Do Insurance Industries Lag behind the E-Commerce?

Essay by rakeshcalton August 2007

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Overview:Shadow Insurance Regulation Committee (2000) mentioned that Electronic commerce is quickly emerging as a particularly visible and spectacular incarnation of globalization. The rapid expansion of electronic transactions constitutes an unprecedented opportunity for trade and development. The growing importance of Electronic Commerce (E-Commerce) represents a watershed event for insurance markets and institutions, as it does for most industries.

The E-Commerce revolution:Shadow Insurance Regulation Committee (2000) pointed out that:qThe rethinking of the relationship between insurers and clients on how to take advantage of the internet to offer tailor made products at low administration costs, through automating the motions of quote generation, contracting and processing claims;qA migration from expensive closed proprietary network systems to low-cost internet based systems for EDI;qThe 24 hour world-wide and always accessible insurance business;qThe development of Internet enabled software for conducting insurance operations electronically, both for use internally in an insurance operator's offices, as well as for enabling business and communications among insurance operators.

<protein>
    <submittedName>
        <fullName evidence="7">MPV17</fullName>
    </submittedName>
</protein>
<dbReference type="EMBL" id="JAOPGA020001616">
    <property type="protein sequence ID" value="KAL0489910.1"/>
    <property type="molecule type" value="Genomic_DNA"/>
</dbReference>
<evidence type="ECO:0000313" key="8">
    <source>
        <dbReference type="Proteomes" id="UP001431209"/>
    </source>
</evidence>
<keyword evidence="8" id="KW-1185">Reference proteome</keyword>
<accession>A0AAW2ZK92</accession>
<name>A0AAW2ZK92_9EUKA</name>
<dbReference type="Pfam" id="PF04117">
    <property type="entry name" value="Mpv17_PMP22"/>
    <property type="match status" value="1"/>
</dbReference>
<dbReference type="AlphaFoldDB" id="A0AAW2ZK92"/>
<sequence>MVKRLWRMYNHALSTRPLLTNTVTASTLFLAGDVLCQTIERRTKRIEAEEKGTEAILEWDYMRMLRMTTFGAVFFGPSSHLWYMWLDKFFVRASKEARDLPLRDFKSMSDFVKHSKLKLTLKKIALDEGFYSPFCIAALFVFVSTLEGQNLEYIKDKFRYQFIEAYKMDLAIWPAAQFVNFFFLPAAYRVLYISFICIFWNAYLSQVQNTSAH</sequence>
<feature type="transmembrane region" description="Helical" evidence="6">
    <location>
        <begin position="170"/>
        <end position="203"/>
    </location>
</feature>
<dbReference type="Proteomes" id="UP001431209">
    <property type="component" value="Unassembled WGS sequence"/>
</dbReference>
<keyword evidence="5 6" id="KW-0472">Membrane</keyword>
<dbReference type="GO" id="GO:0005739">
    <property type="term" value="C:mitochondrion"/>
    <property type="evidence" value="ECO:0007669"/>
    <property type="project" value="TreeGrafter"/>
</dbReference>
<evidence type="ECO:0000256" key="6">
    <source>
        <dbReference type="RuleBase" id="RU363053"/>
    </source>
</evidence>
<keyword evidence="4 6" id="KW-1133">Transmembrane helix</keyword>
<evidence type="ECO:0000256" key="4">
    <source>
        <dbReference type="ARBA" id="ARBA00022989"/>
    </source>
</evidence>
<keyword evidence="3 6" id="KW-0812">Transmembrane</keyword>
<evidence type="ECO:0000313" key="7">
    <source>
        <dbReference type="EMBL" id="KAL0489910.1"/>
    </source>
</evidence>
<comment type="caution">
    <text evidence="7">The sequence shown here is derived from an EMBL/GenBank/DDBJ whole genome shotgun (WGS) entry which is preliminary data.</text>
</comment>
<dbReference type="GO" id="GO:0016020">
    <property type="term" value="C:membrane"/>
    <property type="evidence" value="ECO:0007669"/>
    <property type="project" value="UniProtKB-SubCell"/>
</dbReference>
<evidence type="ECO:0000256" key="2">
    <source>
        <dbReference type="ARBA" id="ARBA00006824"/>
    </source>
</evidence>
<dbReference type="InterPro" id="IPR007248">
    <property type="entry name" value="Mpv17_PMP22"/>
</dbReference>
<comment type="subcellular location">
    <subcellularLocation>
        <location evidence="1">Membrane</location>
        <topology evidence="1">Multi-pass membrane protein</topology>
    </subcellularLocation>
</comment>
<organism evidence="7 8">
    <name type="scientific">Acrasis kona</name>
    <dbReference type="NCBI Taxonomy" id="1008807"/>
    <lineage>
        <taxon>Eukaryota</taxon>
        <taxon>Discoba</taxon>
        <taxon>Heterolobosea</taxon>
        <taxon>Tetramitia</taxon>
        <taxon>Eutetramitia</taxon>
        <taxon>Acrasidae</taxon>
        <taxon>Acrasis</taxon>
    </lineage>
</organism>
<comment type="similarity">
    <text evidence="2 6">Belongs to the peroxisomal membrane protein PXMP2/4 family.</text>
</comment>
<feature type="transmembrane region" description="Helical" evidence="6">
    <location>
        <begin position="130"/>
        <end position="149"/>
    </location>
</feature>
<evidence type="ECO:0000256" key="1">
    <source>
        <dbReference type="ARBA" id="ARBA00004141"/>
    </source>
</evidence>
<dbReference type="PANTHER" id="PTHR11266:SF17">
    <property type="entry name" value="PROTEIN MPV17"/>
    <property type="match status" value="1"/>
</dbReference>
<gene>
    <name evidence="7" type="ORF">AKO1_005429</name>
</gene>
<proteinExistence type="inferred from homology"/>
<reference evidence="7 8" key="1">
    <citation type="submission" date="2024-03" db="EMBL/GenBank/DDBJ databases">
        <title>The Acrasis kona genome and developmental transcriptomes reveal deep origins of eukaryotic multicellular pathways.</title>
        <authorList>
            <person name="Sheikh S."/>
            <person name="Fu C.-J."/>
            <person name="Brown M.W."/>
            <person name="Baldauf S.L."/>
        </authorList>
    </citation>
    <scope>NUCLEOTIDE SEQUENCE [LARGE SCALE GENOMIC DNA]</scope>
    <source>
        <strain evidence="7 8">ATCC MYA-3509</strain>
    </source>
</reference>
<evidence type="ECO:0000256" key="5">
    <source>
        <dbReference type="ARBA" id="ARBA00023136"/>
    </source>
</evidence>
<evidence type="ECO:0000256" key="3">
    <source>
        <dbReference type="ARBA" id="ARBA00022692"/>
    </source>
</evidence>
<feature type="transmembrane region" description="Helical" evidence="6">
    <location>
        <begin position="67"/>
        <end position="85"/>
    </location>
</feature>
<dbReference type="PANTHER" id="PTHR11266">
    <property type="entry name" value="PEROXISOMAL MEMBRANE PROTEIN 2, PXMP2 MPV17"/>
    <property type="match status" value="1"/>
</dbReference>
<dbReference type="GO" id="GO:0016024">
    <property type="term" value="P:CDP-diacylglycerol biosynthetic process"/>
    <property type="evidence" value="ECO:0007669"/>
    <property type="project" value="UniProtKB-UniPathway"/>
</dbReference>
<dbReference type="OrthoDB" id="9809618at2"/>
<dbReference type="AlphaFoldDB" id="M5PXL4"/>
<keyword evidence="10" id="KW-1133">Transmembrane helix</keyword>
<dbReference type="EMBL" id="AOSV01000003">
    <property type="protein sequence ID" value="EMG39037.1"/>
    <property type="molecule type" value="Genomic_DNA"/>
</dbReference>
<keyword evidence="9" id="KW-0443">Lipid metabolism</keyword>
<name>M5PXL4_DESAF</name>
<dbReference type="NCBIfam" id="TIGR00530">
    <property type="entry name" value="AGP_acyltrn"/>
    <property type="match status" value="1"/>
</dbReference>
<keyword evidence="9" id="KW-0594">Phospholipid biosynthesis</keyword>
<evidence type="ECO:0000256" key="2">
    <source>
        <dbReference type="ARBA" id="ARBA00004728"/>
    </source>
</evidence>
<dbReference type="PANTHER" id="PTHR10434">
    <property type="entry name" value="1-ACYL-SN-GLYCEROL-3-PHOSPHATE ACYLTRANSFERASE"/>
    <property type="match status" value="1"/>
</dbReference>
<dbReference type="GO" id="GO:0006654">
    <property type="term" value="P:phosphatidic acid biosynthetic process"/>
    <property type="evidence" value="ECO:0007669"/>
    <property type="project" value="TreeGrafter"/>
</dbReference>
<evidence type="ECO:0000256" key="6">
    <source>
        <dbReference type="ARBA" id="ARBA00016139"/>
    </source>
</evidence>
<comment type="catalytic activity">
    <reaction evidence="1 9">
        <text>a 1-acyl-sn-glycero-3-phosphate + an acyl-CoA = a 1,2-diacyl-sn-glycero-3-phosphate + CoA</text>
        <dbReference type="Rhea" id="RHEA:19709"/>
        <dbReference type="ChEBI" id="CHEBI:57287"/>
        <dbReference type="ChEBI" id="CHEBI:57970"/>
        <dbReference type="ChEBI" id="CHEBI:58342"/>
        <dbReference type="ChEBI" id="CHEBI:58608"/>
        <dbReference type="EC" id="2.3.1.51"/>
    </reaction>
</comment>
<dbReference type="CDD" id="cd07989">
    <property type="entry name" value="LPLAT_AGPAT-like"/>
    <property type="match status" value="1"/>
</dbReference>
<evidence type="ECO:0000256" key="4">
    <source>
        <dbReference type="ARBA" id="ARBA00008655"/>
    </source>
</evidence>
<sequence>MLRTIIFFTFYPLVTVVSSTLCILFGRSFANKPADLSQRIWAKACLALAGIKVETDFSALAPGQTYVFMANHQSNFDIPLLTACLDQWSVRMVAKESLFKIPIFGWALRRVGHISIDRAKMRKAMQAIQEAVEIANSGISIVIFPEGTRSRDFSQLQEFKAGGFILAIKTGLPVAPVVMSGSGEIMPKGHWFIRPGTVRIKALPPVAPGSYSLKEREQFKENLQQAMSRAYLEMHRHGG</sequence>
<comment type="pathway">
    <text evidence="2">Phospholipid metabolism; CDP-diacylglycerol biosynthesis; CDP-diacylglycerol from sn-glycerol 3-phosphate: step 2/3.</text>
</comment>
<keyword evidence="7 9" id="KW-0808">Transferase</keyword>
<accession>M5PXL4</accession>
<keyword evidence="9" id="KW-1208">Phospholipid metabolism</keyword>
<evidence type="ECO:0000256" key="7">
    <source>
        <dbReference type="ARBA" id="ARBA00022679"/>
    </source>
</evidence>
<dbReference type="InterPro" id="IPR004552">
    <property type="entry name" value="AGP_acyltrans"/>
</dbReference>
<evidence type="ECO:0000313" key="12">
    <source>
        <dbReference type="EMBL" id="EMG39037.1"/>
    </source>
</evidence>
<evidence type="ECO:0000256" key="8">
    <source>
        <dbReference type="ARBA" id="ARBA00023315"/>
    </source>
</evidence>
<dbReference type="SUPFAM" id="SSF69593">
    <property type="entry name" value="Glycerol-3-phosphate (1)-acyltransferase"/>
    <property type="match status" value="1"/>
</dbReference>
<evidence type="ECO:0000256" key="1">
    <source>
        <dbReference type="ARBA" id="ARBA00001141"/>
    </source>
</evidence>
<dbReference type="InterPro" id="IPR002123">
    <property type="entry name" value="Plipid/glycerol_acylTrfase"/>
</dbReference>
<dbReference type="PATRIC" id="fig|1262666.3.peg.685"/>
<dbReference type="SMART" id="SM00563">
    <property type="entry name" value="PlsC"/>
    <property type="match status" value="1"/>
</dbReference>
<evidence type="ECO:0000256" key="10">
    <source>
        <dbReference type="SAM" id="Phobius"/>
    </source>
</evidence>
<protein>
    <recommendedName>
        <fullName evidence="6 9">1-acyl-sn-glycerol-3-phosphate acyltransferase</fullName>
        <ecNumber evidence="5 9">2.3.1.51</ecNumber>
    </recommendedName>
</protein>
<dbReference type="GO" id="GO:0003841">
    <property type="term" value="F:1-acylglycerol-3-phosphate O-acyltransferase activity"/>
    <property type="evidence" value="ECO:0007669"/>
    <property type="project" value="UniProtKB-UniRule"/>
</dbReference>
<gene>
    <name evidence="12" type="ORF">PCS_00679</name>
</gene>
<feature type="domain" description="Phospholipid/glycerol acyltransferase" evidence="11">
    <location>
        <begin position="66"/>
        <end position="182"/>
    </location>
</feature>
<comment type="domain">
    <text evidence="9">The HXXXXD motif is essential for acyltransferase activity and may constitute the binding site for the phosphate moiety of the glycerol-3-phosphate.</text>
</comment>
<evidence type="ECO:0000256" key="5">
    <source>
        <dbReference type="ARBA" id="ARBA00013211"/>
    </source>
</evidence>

Already, through the Internet, an insurance consumer can:qObtain information about insurance products and insurance coverage;qPerform product comparisons;qApply for, and in some cases conclude, an insurance contract; andqHave contracts serviced and claims handledPotential of E-Commerce in Insurance:International Association of International Supervisors (2002) mentioned that E-Commerce could be utilized in insurance sector forqProviding information (compliance, licensing, fees),qReceiving reporting information on electronic forms,qDirect monitoring of Internet sales and business solicitation,qCommunicating with supervisors in other states and countries and sharing of information on licensed or problem insurers or intermediaries,qProviding reliable information to insurers about agents or brokers they wish to engage in production and delivery of insurance contracts.

McAdam (1998) noted that the insurance industry is highly information-intensive. Insurance providers rely on large quantities of data and information to identify, assess, and price risk in the marketplace. The back-office operations of insurance companies are almost all computerized and operate...